Labour Studies Index

Activist Social Workers in Neoliberal Times: Who are We Becoming Now?

Document type Thesis
Author Smith, Kristin
Degree Ph.D., Sociology and Equity Studies in Education
Publisher University of Toronto; Toronto
Date 2011-08-31
Pages 247
URL https://tspace.library.utoronto.ca/handle/1807/29875

Abstract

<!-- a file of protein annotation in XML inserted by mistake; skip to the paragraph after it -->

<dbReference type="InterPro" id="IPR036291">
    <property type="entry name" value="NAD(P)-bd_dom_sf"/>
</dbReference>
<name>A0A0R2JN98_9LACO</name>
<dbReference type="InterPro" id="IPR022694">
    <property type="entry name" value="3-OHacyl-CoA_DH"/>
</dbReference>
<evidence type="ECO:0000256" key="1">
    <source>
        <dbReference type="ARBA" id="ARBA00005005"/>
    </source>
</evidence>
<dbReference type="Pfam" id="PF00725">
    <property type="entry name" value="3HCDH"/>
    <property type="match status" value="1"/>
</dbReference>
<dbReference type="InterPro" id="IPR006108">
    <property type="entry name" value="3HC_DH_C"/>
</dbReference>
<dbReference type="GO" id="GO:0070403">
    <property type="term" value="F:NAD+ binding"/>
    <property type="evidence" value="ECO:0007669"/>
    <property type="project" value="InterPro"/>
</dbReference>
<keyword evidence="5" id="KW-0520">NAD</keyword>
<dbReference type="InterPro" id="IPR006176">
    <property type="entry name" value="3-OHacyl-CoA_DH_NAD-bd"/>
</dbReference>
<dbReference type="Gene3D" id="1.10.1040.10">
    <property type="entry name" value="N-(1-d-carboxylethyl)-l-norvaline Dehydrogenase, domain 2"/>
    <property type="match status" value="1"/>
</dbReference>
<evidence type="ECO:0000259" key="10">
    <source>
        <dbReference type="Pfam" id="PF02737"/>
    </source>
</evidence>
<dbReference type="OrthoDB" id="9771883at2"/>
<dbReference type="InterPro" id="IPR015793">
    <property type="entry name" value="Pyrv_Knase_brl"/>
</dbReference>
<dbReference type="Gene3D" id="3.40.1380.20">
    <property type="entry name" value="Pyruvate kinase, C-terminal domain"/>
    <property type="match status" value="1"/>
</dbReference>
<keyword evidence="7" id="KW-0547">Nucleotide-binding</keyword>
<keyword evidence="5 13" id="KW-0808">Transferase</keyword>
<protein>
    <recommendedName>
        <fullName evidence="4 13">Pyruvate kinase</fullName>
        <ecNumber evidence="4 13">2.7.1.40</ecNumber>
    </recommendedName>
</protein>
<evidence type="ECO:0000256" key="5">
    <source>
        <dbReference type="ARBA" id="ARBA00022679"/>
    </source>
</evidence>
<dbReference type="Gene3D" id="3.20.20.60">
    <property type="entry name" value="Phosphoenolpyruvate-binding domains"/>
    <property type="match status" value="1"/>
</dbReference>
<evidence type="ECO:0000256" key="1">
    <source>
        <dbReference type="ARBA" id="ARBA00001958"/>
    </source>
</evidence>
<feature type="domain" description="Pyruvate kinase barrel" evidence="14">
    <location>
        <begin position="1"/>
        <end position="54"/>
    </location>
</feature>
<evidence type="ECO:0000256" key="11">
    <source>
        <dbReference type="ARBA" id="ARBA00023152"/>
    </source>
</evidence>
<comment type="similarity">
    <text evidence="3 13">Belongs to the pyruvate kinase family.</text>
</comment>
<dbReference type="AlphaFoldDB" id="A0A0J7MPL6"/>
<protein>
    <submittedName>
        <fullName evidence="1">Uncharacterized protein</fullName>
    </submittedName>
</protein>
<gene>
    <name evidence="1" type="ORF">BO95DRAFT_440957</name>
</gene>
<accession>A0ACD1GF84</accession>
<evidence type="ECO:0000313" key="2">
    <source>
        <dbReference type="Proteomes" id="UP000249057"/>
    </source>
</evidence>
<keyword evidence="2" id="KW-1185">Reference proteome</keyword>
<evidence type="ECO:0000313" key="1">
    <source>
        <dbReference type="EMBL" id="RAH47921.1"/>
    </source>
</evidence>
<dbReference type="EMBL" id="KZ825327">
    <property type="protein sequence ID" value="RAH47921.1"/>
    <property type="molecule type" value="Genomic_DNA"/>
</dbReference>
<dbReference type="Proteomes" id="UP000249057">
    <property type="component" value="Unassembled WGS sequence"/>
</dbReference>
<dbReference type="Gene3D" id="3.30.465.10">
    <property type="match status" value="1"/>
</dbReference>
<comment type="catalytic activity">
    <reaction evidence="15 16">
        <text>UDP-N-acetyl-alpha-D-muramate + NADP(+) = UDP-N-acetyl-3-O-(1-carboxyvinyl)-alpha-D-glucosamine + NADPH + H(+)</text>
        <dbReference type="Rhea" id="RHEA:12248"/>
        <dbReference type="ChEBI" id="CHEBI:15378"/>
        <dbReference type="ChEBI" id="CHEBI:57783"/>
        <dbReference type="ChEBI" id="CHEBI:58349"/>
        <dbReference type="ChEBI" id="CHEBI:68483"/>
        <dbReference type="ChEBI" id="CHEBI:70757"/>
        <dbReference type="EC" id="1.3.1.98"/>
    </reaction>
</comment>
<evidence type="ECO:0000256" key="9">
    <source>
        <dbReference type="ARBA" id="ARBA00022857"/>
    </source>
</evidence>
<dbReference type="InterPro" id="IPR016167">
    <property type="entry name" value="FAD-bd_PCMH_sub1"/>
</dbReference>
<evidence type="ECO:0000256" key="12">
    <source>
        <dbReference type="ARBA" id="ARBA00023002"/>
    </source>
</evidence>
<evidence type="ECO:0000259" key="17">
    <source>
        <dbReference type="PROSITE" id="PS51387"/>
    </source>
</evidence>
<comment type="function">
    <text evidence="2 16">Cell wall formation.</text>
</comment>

My thesis explores the knowledge, subjectivities and work performances that activist social workers bring to their practice in Ontario, Canada during a period of workplace restructuring that includes cuts to services, work intensification, increased surveillance and the evolving discourses of neoliberalism. A key aspect of my dissertation is the exploration of tensions between the attachments, desires and aspirations of the activist social work self and what that self must do every day to get by. I am interested in how it is that social workers produce and maintain their sense of identities – their integrity, ethics and responsibilities as activists – while also managing to navigate the contradictions of restructured workplaces. My aim is to understand not how power in the form of restructuring policies is imposed on people, but rather, how power acts through subjects who find themselves both implicated in, and struggling to resist neoliberal restructuring. My research lens draws on Michel Foucault’s ideas about governmentality and on feminist poststructural, critical race, and postcolonial theories. I use these theories to see neoliberal strategies of rule as working in diffuse ways through social and health service workplaces, encouraging service providers to see themselves as individualized and active subjects responsible for particular performances that enact specific types of change. My research findings reveal that activist social workers respond to neoliberal strategies of rule in multiple ways while constituting themselves through a variety of competing discourses that exist in their lives. Social workers subjectivities appear to be produced through a range of discourses drawn from their family histories, unique biographies and the intersections of socially produced distinctions that are based on gender, race, class, sexuality, age and nationalism. My dissertation traces some of the many ways that social workers position themselves within and beyond the changing context of neoliberalism. In doing so, my research reveals tentative pathways for building critical resistance practices and suggests future social welfare measures that are based on social justice and equity.